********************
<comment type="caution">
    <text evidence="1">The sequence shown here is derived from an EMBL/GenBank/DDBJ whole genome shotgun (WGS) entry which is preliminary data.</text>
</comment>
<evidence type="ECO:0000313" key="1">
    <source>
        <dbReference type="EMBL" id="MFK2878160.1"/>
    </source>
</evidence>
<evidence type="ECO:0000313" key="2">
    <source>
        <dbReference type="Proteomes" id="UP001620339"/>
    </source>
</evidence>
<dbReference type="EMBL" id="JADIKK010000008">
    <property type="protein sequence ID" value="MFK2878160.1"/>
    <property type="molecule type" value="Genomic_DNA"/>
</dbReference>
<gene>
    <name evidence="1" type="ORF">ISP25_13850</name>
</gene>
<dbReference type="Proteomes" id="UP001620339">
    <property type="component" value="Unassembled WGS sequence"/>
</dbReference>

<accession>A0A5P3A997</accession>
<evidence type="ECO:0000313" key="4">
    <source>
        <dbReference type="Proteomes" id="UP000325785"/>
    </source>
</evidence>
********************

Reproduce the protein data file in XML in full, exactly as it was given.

<comment type="caution">
    <text evidence="1">The sequence shown here is derived from an EMBL/GenBank/DDBJ whole genome shotgun (WGS) entry which is preliminary data.</text>
</comment>
<evidence type="ECO:0000313" key="1">
    <source>
        <dbReference type="EMBL" id="MFK2878160.1"/>
    </source>
</evidence>
<evidence type="ECO:0000313" key="2">
    <source>
        <dbReference type="Proteomes" id="UP001620339"/>
    </source>
</evidence>
<dbReference type="EMBL" id="JADIKK010000008">
    <property type="protein sequence ID" value="MFK2878160.1"/>
    <property type="molecule type" value="Genomic_DNA"/>
</dbReference>
<gene>
    <name evidence="1" type="ORF">ISP25_13850</name>
</gene>
<dbReference type="Proteomes" id="UP001620339">
    <property type="component" value="Unassembled WGS sequence"/>
</dbReference>

<accession>A0A5P3A997</accession>
<evidence type="ECO:0000313" key="4">
    <source>
        <dbReference type="Proteomes" id="UP000325785"/>
    </source>
</evidence>